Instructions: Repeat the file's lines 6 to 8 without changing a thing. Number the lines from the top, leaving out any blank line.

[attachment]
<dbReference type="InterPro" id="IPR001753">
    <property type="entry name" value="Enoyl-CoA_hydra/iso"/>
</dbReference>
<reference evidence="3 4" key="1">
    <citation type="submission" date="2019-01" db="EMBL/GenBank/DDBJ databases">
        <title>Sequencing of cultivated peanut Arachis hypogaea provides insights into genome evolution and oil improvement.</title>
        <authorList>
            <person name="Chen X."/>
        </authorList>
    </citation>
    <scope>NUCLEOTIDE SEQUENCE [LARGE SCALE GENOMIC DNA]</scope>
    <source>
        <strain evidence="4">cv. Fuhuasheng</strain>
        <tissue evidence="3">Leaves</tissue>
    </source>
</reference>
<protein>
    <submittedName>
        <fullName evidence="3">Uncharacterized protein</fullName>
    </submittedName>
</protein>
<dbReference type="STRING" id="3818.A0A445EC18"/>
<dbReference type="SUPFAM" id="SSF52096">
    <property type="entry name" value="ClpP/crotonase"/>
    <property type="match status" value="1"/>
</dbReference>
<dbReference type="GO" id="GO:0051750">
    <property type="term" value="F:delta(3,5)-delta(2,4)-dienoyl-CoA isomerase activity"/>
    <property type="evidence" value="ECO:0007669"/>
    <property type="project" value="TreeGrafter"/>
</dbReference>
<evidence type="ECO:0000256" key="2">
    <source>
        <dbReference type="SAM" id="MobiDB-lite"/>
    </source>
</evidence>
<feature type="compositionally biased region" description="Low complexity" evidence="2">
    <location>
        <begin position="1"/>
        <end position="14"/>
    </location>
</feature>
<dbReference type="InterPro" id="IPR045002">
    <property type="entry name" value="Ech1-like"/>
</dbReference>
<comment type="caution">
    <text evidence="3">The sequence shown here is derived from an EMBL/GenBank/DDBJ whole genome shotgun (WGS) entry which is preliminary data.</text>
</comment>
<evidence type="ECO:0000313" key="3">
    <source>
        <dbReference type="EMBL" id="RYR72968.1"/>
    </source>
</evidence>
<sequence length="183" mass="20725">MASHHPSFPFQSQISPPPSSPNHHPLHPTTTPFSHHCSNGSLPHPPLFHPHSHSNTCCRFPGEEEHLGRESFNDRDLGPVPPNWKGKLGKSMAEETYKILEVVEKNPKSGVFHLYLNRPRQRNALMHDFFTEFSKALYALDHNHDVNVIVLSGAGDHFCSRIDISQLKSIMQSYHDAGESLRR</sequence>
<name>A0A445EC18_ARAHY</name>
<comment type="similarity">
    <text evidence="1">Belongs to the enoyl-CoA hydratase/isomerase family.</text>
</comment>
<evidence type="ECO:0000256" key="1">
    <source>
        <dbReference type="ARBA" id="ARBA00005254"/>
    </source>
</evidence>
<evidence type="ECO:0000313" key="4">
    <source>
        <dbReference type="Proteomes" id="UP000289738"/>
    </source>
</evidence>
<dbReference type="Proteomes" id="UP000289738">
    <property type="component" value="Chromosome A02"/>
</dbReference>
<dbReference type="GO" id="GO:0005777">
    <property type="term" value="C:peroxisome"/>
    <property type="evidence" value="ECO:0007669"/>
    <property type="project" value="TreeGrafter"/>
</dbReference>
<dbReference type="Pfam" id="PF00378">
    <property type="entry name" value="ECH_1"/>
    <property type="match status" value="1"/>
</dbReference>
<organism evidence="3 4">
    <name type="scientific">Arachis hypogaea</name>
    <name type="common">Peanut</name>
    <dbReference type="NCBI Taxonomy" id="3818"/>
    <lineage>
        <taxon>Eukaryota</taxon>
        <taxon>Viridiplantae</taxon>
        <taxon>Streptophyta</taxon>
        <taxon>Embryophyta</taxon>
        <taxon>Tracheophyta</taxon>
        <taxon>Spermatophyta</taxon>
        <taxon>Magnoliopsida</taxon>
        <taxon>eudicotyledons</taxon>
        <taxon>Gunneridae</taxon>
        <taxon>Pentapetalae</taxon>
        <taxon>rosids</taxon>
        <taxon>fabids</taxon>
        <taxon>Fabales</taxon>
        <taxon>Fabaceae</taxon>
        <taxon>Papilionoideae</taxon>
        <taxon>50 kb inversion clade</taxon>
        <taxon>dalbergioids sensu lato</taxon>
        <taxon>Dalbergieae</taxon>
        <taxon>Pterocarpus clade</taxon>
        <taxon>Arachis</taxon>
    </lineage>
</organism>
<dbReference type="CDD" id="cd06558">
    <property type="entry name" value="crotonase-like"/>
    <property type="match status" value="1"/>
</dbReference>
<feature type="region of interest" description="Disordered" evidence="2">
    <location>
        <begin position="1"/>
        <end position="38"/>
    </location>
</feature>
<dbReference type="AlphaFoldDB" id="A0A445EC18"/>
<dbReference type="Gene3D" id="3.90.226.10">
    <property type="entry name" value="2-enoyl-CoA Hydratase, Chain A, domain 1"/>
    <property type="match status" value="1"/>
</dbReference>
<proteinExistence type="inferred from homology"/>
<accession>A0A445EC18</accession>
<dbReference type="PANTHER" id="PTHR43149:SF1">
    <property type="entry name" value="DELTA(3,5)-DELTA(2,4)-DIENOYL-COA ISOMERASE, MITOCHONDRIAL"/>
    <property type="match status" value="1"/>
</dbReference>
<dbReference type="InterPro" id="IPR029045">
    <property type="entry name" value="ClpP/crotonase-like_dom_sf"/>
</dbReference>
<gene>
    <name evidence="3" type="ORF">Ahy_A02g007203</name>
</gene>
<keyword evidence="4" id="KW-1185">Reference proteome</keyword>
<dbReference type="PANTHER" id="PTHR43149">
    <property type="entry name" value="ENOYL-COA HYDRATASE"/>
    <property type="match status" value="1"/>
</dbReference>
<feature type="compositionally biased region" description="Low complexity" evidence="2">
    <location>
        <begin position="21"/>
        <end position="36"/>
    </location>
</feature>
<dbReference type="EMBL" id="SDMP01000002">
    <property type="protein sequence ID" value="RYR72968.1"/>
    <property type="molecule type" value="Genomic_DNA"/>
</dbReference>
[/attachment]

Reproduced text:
        <title>Sequencing of cultivated peanut Arachis hypogaea provides insights into genome evolution and oil improvement.</title>
        <authorList>
            <person name="Chen X."/>